It’s no secret that CRM software has become more than a trend—it’s a crucial part of the operating structure of more and more businesses. From traditional corporations to law firms to healthcare organizations, all industries are being impacted by CRM adoption. Often, those who are unable to keep up are left behind.
But what’s the anatomy of the new shift toward CRMs? The fascinating part about it is the diversity of ways that solutions are adopted and implemented in various industries. Perhaps the biggest draw of CRM for any sector is its scalability. Solutions should involve both tools to retain existing clients and draw in new ones—a task that can seem insurmountable for a smaller business looking to expand. After a certain point, it simply becomes too difficult for a business to manage every aspect of their customer lifecycles manually. As it turns out, businesses have jumped on the CRM bandwagon for a number of reasons.
There’s an important distinction between CRM and marketing automation software. The biggest difference is that CRM solutions focus on the bottom of the sales funnel—closing deals and retaining customers.
That’s not to say that CRM software can’t automate some important aspects of customer communication. Potential solutions include automatic chat systems to help customers get in touch as soon as possible, automated reminders about appointments, and insights based on a company’s social media.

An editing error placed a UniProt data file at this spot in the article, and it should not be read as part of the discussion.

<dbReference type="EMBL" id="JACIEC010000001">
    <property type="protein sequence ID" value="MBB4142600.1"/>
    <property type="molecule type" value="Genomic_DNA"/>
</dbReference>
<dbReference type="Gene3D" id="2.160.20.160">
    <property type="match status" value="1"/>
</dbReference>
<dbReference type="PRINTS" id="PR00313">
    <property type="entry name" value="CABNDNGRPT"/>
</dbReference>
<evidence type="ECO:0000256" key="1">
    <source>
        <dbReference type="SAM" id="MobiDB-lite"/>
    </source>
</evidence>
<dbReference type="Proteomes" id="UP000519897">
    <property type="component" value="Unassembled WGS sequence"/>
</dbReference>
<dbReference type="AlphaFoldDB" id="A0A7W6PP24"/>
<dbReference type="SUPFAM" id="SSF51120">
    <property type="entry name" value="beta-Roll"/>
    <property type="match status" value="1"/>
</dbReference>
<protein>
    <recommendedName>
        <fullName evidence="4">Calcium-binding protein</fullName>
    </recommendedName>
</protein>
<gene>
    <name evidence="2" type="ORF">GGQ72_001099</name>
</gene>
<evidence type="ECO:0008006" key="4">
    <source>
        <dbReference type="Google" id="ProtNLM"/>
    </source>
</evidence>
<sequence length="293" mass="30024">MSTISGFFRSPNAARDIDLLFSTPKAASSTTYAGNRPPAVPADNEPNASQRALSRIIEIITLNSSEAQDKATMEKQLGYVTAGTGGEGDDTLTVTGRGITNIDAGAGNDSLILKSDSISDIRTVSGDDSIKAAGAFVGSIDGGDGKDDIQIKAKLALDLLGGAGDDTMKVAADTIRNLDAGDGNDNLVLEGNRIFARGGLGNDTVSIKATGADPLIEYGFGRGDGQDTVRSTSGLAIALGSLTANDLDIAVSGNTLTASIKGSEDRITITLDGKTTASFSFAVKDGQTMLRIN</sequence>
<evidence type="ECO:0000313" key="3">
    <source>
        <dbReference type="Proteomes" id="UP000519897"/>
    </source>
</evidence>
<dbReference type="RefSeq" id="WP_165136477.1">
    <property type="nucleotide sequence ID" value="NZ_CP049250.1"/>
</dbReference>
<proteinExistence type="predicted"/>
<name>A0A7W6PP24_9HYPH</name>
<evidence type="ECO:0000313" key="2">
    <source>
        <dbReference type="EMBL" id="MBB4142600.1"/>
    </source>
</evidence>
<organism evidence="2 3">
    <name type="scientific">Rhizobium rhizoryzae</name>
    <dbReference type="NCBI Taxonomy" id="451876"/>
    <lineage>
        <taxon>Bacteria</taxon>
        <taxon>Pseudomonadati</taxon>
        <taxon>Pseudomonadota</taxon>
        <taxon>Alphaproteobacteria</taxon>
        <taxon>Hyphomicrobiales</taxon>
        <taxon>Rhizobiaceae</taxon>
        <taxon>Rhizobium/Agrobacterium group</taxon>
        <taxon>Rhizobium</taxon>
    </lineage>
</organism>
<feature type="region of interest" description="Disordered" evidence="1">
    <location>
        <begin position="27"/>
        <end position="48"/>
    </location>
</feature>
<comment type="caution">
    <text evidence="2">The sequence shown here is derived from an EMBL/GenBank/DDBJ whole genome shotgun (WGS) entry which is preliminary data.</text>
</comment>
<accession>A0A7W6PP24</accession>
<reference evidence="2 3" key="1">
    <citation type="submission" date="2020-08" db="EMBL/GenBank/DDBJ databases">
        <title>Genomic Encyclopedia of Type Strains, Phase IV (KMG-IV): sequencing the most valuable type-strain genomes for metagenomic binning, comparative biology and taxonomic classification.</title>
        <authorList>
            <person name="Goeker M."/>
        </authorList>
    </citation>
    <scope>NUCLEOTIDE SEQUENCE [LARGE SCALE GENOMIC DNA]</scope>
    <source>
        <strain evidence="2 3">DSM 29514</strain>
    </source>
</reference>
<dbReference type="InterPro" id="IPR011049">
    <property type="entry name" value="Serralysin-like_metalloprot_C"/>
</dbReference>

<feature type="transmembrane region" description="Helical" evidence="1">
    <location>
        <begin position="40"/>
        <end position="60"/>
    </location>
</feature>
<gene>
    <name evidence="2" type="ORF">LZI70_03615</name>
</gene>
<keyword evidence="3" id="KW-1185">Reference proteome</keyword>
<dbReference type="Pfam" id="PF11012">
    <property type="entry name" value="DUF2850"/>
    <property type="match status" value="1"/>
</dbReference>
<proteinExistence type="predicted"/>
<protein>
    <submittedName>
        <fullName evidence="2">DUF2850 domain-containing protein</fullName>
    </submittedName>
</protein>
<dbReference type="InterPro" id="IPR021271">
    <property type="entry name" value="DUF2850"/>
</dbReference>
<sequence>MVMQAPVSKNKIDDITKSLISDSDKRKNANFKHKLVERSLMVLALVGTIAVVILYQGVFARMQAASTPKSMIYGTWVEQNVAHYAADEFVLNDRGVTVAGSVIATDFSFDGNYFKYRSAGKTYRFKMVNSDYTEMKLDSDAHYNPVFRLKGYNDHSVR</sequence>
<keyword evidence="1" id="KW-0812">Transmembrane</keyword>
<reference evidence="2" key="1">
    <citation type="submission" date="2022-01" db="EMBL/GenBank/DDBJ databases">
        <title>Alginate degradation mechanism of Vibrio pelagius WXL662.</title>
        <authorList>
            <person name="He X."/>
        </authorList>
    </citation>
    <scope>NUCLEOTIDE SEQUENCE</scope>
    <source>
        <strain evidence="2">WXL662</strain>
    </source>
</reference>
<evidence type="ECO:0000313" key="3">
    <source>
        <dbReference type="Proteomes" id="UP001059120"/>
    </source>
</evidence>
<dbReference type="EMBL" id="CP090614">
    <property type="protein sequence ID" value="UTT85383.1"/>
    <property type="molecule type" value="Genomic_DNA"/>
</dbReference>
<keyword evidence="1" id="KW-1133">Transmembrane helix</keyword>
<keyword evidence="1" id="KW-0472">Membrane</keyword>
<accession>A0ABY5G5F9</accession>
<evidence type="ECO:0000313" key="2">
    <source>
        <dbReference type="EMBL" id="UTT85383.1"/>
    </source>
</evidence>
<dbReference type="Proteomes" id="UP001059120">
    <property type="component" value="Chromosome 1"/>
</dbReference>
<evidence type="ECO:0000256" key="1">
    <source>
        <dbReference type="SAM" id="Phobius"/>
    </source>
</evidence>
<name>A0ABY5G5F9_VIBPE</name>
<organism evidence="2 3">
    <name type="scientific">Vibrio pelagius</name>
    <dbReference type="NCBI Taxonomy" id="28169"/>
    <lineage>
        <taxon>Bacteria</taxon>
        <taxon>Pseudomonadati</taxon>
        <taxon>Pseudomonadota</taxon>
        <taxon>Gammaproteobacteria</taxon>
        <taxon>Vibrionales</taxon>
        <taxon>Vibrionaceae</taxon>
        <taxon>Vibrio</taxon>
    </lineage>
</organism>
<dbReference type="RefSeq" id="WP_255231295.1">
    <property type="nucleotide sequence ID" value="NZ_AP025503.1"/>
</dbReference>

The versatility of CRM software is a big part of its recent success. In one respect, the scalability of various solutions makes it easy to find an option that works for a large corporation or a smaller business. For the latter, CRM software might just be used to manage part of the sales funnel.
Additionally, CRM has distinguished itself on multiple platforms, and mobile- and cloud-based solutions are gaining in popularity. More and more professionals are accessing CRM solutions through a myriad of devices, necessitating a seamless transition wherever they find themselves. In fact, mobile CRM options have been found to improve adoption among employees that may otherwise find the software obtrusive or unnecessary to use.
The cloud is also not to be underestimated when it comes to trends of CRM adoption. What may have required a costly shift in infrastructure a decade ago is now far easier to incorporate into a company’s operating structure. As a result, costs are more manageable and accessing a company’s CRM is far easier.